Stirring: the brew method

Postby Marc on Thu Dec 16, 2010 4:07 pm

It's well known that stirring the coffee increase the extraction yield when you brew coffee either it's syphon, aeropress, french press...

What's frustrating about stirring is that it varies with the strength, turbulence of water, the evenness of the stirs. As an example, I tried making aeropress using Tim Wendelboe technique and Coffee collective technique.

Grinding on a Vario, it seems that when using both technique, the stir at the beginning was giving more bitterness and an unbalance cup. I was getting a more even brew with only a final stir to debloom the coffee and well much weaker. And I think it came from some of the fines overextracting

How could you make a brew that is very consistent considering that it influences the extraction that much. Maybe a Ditting or Malkhonig high end grinder produce less fines and for professional use it's not an issue.

So I came to thought that in cupping the extraction is very even and the only stirring, except the even wetting of the water, is from the break of the crust, very minimal. How about doing it for other brew methods?

I know that James Hoffman did a video on his last french press methods only deblooming the coffee as in cupping and scooping the grounds for a much cleaner and no bitter notes.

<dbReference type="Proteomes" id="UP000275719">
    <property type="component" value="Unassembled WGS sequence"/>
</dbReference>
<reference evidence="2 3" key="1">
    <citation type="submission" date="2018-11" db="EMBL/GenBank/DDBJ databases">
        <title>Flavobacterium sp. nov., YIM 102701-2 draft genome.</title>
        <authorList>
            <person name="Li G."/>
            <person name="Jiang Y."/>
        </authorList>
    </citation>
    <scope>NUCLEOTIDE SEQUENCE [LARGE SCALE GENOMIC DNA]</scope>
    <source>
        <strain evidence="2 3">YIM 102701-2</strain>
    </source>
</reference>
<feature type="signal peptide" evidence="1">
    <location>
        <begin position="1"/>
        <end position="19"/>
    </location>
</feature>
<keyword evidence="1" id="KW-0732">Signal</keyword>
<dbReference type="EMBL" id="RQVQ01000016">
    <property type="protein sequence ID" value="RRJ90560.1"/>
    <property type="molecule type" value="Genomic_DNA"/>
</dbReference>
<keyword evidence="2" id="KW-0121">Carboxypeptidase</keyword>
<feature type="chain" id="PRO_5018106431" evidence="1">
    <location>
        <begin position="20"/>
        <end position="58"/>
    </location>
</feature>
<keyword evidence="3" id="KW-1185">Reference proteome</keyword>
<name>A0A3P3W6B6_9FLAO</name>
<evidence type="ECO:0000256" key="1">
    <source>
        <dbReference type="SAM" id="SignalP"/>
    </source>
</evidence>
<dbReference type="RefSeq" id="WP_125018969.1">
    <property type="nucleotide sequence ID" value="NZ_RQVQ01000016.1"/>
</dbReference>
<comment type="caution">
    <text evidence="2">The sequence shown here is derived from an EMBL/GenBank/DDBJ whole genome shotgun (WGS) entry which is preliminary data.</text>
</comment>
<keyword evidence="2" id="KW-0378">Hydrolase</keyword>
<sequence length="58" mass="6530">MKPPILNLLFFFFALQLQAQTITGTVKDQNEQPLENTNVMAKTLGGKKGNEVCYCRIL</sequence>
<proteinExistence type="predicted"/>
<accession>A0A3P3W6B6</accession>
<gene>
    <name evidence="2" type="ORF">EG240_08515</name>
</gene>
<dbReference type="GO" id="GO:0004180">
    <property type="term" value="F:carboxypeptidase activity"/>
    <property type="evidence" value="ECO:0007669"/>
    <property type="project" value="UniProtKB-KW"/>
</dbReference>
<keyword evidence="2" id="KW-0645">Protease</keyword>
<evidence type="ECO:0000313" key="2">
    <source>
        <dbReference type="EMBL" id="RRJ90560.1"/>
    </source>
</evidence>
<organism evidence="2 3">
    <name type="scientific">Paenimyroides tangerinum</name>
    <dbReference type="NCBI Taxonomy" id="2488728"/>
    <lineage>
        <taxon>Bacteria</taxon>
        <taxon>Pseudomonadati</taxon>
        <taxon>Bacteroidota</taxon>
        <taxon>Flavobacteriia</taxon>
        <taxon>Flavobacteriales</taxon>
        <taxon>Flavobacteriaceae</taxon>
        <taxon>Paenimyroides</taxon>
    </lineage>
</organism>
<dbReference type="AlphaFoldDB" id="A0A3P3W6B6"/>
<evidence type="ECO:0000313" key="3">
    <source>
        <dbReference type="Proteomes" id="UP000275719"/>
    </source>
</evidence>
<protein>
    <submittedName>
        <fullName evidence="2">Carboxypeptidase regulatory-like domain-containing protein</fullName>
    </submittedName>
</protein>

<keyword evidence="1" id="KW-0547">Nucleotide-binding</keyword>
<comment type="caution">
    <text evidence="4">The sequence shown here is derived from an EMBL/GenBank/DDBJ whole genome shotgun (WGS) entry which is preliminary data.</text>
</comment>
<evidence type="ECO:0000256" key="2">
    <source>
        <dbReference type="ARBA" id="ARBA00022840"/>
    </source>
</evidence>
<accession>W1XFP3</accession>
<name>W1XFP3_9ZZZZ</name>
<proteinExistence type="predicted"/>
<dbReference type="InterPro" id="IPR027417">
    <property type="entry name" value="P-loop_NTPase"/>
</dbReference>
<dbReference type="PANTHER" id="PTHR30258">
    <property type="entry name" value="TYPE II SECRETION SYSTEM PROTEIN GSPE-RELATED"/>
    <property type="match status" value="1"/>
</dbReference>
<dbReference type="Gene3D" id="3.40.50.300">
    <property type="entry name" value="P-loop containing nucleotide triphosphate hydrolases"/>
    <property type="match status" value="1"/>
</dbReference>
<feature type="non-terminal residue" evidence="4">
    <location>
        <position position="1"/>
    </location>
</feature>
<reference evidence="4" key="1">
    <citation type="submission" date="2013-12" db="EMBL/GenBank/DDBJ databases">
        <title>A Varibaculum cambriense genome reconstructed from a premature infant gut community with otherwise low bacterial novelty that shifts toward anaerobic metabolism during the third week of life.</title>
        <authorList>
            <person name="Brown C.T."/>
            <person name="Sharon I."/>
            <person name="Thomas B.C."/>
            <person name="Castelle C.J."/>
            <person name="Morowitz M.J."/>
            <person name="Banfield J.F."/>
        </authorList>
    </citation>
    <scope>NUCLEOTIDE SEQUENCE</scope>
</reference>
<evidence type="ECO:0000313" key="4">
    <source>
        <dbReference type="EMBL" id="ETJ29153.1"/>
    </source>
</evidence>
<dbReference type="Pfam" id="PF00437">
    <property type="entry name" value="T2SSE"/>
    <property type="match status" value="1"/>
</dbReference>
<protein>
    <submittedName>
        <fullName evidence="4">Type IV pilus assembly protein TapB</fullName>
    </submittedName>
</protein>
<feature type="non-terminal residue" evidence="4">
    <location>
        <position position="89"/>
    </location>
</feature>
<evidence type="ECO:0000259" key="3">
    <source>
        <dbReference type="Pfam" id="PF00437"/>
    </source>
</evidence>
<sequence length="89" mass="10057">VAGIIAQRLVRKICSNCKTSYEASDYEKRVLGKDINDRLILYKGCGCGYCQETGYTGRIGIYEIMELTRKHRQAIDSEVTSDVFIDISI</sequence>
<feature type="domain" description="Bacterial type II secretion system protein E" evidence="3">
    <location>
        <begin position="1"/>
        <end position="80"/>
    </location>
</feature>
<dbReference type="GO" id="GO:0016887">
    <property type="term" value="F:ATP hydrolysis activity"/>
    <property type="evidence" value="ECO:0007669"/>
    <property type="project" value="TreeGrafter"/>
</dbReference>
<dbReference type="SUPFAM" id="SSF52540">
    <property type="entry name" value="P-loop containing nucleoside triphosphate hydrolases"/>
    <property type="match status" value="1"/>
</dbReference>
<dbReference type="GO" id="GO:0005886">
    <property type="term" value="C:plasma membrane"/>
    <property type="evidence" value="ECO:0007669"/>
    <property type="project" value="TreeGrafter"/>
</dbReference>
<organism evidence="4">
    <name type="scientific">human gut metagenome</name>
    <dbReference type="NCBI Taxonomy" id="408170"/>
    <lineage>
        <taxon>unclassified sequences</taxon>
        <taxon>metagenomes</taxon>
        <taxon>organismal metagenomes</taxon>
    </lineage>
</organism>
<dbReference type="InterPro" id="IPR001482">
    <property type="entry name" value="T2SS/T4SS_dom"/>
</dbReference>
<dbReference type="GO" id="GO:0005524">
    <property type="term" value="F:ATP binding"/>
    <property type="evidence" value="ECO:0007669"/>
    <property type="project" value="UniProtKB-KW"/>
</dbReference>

What do you think? What's your brew method?
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Postby another_jim on Thu Dec 16, 2010 6:08 pm

4 minutes is 4 minutes is 4 minutes. If you want consistency; don't stir, just wait longer.

The cupping method is to agitate the water stream as you pour to wet all the grounds, and then to leave them be. This produces a consistent brew whose parameters you can control exactly by varying grind fineness, the steep time, and the initial and final temperature (via the pour water temperature and the insulation of the vessel). If you want a clear coffee, you can decant it through a paper filter after steeping.

Stirring adds an extra variable which is difficult to keep consistent. It may be that current market conditions require cafes to do a 2 minute drip/stir tango rather than just handing people a press pot with a 4 minute timer. But, IMO, this creates a duller brew than unagitated steeping.
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Postby cannonfodder on Fri Dec 17, 2010 12:41 pm

I was doing something similar to the skim on the French press a year of so ago. At the time I was using my LaCimbali MAX espresso grinder for drip and French press. I always had issues with bitterness in the brew due to the fines produced by the grinder. I decided to reverse the process and instead of pressing, I pulled since I did not want to go through the time needed to skim the grinds off the top. The improvement was dramatic. Since then I have gotten a non espresso preparation grinder, a BUNN bulk grinder, and the coffee has improved even more. You can read about both in these two threads.

Turn your French press into a French pull

Why do bulk grinders produce a superior grind for non espresso preparation?
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